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June 17, 2016
BROOKLYN, NY, June 17, 2016: Today, Brooklyn Borough President Eric L. Adams released “All the Right Moves: Advancing Dance and the Arts in Brooklyn,” a report examining the challenges facing artists in the borough and accompanying recommendations, as part of his kickoff of NYC Dance Week, a 10-day, five-borough celebration with local studios opening their doors to the public for free or discounted dance, fitness, and wellness classes and exhibitions. The announcement followed a public demonstration of dance that he hosted yesterday, in partnership with the Downtown Brooklyn Partnership and NYC Dance Week, at Albee Square in Downtown Brooklyn, featuring performances from local groups such as Ifetayo Cultural Arts Academy in Prospect Heights, Jamie J Dance Company in Flatbush, Jeté Dance Center in Gowanus, Mark Morris Dance Center in Fort Greene, Ms. Kay’s Dance Academy in Clinton Hill, PS 105 The Blythebourne School dance team in Borough Park, and Williamsburg Movement and Arts Center in Williamsburg. Borough President Adams highlighted the benefits of dance to maintaining physical fitness and enjoying creative self-expression, as well as its contributions to the vibrant culture of Brooklyn.
“You can hear the sound of Brooklyn’s diversity in the rhythms of salsa in Sunset Park, soca in East Flatbush, hip-hop in Bed-Stuy, and ballet in Brooklyn Heights,” said Borough President Adams. “Whatever the music, dance is a binding force for One Brooklyn. We must maintain the pulse of positive energy that emanates from dance in our borough, not only as a lasting tribute to the victims of the mass shooting at Pulse nightclub in Orlando but as a lasting commitment to the vitality and unity of all Brooklynites. NYC Dance Week is a chance for the young and young at heart to enjoy the many benefits of dance, such as improved physical fitness and creative expression, and my recommendations for advancing arts in the borough are a call for the City to focus its policies and resources on maintaining the vibrancy of our cultural landscape, which makes it possible for Brooklyn to be a safe place to raise healthy children and families.”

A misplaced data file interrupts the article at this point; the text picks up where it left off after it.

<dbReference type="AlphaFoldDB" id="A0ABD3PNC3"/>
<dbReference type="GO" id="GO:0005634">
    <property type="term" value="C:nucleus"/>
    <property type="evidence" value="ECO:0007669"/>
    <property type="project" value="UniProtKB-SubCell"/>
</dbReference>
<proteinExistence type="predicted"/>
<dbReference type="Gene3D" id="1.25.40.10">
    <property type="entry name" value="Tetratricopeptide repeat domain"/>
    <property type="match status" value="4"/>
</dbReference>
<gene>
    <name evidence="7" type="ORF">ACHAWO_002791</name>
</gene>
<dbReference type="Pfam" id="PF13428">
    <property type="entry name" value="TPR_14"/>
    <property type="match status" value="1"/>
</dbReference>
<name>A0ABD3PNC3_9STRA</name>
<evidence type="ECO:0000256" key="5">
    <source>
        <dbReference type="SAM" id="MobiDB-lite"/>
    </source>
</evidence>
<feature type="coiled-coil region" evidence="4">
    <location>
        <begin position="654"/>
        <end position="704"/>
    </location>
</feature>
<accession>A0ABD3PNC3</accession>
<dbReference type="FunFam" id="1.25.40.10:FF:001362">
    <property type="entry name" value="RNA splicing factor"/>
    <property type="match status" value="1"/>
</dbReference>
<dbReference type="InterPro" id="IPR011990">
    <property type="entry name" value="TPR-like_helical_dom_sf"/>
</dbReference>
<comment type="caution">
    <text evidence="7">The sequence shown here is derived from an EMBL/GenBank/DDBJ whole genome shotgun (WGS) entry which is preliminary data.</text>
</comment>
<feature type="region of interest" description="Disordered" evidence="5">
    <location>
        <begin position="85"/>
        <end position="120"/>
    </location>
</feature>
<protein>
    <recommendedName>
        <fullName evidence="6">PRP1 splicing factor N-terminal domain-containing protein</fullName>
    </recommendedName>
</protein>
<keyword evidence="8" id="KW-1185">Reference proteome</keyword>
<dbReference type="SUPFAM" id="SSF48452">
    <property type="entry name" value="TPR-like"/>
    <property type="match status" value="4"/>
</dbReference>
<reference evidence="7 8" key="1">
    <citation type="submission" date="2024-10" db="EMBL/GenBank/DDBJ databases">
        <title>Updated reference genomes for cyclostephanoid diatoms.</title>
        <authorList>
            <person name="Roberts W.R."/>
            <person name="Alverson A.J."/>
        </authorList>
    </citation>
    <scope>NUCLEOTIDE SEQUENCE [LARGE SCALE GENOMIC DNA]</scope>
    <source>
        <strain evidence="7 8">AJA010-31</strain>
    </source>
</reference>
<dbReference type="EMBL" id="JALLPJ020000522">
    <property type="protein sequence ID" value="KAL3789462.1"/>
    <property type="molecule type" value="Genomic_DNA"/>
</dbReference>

Borough President Adams’ report noted a variety of positive contributions dance has and can further make in Brooklyn, including combating the borough’s high rate of obesity — 59 percent of adults as of 2013, according to the New York State Department of Health (NYSDOH) — and helping children succeed in school, a finding supported by research released by the Citizens’ Committee for Children of New York, Inc. Moreover, dance has been a significant part of the impact that the arts have had on economic development in Brooklyn; a 2015 report from the Center for an Urban Future found a 20 percent increase since 2006 in attendance at events organized by local cultural institutions, benefitting the borough’s business community. Borough President Adams’ findings also detail many challenges facing the local arts community, such as an absence of diversity — fewer than half of the individuals working in dance in Brooklyn are people of color, based on 2000 United States Census data. Additionally, funding for the arts has decreased dramatically in New York City in recent years, including by 37 percent from the New York State Council of the Arts (NYSCA), 15 percent from the National Endowment for the Arts (NEA), and 16 percent from the New York City Department of Cultural Affairs (DCLA).
To overcome these obstacles, Borough President Adams laid out a series of recommendations that urge the City to develop a comprehensive plan that will create affordable spaces for artists and promote diversity in the arts, such as: designating vacant or City-owned properties as affordable spaces for artists and cultural institutions, including provisions for studio and other cultural spaces in New York City Housing Preservation and Development (HPD) and New York City Economic Development Corporation (EDC) projects; identifying non-traditional areas for studio and work spaces, including schools and libraries; considering a zoning text change that would allow for additional spaces for cultural and artistic uses, and enhanced training for dance organizations to focus on anti-racism and diversity. Furthermore, Borough President Adams expressed his intent to establish an arts task force as a venue for artists to collaborate and discuss cross-sector issues.